However, to no one’s surprise, this will only further increase the price of oil as the supply of oil gets even tighter.

Russia, as the largest exporter of crude and oil products combined in the world, currently exports around seven million barrels per day.

To put it into perspective, Russia is responsible for providing around 7% of the global supply when it comes to crude and oil products.

CMC Markets analysts explained, “A boycott would put enormous pressure on oil and gas supply that has already felt the impact of increasing demand. Prices are likely to rise in the short term, with a move toward US$150 a barrel not out of the question.

“Such a move will put further pressure on global economies, pushing inflation higher, leaving central banks debating how quickly rate hikes should be implemented.”

Currently, oil prices have increased by around 65% globally since the start of this year, which has prompted countries to take the possible issues regarding world economic growth and stagflation into consideration.

At Bank of America, analysts have predicted a shortfall of five million barrels or even more, should most Russia’s oil exports be cut off. This could result in prices of oil doubling from US$100 to US$200 per barrel.

Analysts at JP Morgan have also echoed similar sentiments, saying that the cost of oil may rise sharply to US$185 (approximately $252.28) per barrel in the near future.

However, US energy firms still decided to go ahead an decrease the number of operating oil rigs last week. This was despite the concerns regarding supply and large surge in oil prices.

El Feel and Sharara oilfields in Libya were two of the oil rigs that shut down. According to the National Oil Corporation (NOC), this caused a loss of 330,000 barrels per day, equivalent to more than 25% of its output last year.

International Energy Agency’s Actions

FYI, the International Energy Agency (IEA) is a Paris-based autonomous intergovernmental organisation. Member states of the IEA hold emergency stockpiles of 1.5 billion barrels of oil.

For what, you may ask.

For times like this.

Earlier this month on 1 March, member states of the IEA came together and decided that the agency will be releasing 60 million barrels of oil from their emergency reserves.

The IEA has decided to do so “to send a unified and strong message to global oil markets that there will be no shortfall in supplies as a result of Russia’s invasion of Ukraine”.

This will allow a two-million increase in the number of barrels of oil a day for 30 days, which is an increase of approximately 2%.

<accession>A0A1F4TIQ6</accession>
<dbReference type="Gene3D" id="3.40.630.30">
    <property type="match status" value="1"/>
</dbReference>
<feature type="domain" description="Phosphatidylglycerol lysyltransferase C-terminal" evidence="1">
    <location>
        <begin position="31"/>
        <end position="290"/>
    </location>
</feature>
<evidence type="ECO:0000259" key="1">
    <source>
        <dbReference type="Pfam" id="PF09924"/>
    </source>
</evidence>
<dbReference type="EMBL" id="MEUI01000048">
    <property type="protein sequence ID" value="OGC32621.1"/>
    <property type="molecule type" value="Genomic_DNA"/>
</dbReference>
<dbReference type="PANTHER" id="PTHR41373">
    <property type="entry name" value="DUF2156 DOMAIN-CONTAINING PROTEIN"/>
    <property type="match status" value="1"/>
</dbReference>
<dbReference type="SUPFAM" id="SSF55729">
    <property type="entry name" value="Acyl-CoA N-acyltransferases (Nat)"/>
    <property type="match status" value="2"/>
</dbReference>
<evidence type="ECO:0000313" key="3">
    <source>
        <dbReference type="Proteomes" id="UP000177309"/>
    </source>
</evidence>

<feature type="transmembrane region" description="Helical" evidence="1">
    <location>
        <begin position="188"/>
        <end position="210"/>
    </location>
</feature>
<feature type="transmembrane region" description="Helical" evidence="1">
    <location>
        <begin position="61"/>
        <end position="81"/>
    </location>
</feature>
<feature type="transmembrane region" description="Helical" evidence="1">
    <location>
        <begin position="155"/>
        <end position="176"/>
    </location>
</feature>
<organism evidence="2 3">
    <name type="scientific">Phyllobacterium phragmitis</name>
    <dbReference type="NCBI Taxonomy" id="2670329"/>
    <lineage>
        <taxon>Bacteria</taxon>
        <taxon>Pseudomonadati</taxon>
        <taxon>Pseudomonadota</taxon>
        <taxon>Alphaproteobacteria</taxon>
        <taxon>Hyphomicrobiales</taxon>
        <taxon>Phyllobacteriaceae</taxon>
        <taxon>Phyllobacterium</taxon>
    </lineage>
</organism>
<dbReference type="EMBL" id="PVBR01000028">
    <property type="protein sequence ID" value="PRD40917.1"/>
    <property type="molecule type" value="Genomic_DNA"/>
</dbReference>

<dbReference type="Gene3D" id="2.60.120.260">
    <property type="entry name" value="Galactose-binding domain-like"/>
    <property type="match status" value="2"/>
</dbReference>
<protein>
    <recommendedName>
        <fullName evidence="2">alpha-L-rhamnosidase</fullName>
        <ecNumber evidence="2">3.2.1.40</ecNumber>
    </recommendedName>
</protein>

According to the IEA, which was formed in 1974, this marks the fourth coordinated drawdown of oil.

Revival of 2015 Iran Nuclear Deal

Additionally, another factor that may affect the supply and hence price of oil is the delay regarding the revival of the 2015 Iran nuclear deal.

Based on reports from yesterday (6 March), Russia has demanded US for a guarantee that sanctions it faces over the Ukraine conflict “will not hurt its trade with Tehran”. Apart from that, China has also allegedly raised new demands.

US Secretary of State Antony Blinken then responded that the sanctions that the US will impose on Russia due to its invasion of Ukraine have “nothing to do with a potential nuclear deal with Iran”.

Amrita Sen, the co-founder of Energy Aspects, a think tank, also mentioned, “Iran was the only real bearish factor hanging over the market but if now the Iranian deal gets delayed, we could get to tank bottoms a lot quicker especially if Russian barrels remain off the market for long.”

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Eurasia Group, a political risk consultancy, also put out the prediction that Russia’s new demands could affect the nuclear deal. However, they still said that the possibility of a deal happening still stands at 70%.

“Russia may intend to use Iran as a route to bypass Western sanctions. A written guarantee allowing Russia to do so is probably well beyond the realm of what Washington can offer in the midst of a full-scale war in Ukraine,” Henry Rome from Eurasia explained.

Additionally, analysts have also said that even if Iran reaches a nuclear deal, it will take the country “several months” to restore oil flows.

In other news, the discussion between US and Venezuelan officials regarding easing oil sanctions on Venezuela has apparently yet to yield much growth after the first high-level bilateral talks between both countries in years. This comes as the US tries to isolate Venezuela, a key ally of Russia, from Russia itself.

So what should you know after reading over 1,600 words?

Be prepared for higher petrol prices.